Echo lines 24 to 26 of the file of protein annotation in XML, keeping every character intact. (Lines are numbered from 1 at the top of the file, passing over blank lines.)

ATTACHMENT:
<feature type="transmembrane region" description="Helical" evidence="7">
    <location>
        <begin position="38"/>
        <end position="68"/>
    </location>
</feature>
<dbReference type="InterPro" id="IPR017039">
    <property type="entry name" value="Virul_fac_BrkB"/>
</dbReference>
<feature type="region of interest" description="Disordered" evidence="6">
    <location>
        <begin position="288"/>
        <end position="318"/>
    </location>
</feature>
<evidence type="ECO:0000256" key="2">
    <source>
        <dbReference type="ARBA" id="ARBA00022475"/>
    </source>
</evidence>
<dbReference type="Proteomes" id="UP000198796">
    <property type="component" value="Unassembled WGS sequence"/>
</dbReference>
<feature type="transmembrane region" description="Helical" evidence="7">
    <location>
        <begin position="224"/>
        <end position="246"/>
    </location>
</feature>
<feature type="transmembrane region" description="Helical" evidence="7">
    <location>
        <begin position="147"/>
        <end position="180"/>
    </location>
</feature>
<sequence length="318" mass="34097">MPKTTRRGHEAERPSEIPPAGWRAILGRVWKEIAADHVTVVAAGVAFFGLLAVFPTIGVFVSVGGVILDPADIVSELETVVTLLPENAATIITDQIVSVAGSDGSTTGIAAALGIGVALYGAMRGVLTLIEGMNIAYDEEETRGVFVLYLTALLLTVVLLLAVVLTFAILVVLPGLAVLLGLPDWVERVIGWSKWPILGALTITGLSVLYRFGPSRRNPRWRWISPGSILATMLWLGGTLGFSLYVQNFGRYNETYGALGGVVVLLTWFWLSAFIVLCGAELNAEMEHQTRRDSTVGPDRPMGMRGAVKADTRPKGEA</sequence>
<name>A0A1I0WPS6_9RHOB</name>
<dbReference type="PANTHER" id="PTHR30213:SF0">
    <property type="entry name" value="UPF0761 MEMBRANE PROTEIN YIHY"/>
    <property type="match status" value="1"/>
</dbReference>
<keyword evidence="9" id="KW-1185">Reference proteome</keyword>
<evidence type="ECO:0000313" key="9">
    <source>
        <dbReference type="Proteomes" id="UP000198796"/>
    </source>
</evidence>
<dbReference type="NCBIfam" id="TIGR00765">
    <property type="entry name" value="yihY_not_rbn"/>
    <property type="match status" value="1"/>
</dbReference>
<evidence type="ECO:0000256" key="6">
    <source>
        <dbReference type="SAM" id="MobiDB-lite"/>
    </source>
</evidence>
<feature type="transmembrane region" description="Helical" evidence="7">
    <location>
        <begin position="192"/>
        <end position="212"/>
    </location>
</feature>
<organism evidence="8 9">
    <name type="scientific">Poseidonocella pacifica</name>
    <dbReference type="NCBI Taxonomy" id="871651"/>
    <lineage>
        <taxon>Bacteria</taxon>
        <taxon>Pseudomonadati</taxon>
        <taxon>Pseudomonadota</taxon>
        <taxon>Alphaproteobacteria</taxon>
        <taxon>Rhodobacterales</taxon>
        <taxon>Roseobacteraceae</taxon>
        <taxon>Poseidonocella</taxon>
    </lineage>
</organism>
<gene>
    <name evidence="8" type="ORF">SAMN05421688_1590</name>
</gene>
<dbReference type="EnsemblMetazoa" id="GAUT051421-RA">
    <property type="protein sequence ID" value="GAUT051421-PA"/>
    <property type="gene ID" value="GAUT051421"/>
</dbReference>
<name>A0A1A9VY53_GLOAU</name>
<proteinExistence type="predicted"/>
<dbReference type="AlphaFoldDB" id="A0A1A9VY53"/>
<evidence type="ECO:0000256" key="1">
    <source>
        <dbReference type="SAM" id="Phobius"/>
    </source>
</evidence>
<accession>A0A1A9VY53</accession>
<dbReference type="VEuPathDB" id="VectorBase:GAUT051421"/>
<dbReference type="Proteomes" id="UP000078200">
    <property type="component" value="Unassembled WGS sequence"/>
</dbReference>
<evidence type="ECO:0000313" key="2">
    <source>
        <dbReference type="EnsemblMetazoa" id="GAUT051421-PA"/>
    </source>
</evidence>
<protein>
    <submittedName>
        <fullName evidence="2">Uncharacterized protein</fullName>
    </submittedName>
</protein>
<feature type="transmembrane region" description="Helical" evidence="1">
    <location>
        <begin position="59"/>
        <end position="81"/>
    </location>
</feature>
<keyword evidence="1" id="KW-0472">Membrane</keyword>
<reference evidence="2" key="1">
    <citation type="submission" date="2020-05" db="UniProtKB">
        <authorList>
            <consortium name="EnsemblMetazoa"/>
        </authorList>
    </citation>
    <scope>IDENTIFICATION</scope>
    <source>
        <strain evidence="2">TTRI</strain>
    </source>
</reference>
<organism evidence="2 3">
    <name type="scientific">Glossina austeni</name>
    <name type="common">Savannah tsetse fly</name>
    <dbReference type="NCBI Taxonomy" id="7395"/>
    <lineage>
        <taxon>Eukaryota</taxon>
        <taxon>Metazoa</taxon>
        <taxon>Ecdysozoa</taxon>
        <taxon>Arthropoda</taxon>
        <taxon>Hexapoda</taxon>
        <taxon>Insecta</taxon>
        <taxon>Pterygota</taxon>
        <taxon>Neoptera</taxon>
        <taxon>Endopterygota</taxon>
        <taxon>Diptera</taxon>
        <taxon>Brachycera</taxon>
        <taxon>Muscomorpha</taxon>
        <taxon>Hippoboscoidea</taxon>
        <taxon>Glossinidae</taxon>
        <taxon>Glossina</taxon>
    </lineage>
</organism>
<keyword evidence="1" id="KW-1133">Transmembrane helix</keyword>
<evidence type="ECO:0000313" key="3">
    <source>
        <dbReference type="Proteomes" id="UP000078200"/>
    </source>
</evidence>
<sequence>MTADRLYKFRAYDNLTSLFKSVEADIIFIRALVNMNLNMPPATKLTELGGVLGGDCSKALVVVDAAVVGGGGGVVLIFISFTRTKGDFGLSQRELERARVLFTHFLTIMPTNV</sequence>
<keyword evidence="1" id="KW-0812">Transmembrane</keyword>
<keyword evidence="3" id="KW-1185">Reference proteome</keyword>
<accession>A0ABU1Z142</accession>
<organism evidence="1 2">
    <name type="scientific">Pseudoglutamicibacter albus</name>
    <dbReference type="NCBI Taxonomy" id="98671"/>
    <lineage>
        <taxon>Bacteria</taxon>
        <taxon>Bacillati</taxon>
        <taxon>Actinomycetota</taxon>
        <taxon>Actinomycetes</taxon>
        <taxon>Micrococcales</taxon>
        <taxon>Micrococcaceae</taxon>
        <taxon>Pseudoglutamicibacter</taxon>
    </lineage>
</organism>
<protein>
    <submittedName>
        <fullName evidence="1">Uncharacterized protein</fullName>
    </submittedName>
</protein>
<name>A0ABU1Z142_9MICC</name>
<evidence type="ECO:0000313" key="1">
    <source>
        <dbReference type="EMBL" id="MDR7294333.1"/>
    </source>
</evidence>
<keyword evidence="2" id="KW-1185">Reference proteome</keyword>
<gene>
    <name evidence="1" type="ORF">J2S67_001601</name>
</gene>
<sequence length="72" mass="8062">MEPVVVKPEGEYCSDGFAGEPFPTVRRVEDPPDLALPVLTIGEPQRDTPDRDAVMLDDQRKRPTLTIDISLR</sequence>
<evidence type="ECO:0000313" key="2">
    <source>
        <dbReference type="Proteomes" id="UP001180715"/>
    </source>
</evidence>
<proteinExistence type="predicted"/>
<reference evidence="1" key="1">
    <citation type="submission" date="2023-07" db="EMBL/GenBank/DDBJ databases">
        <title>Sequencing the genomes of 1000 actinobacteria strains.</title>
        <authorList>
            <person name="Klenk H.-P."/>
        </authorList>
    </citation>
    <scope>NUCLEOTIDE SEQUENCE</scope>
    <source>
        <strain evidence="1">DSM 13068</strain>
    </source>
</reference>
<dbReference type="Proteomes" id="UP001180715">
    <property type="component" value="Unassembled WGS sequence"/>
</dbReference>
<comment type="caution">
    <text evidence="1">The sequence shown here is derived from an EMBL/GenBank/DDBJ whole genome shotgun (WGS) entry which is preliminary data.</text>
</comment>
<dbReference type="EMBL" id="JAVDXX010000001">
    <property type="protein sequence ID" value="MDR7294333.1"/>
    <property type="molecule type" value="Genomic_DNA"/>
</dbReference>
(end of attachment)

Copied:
<feature type="transmembrane region" description="Helical" evidence="7">
    <location>
        <begin position="224"/>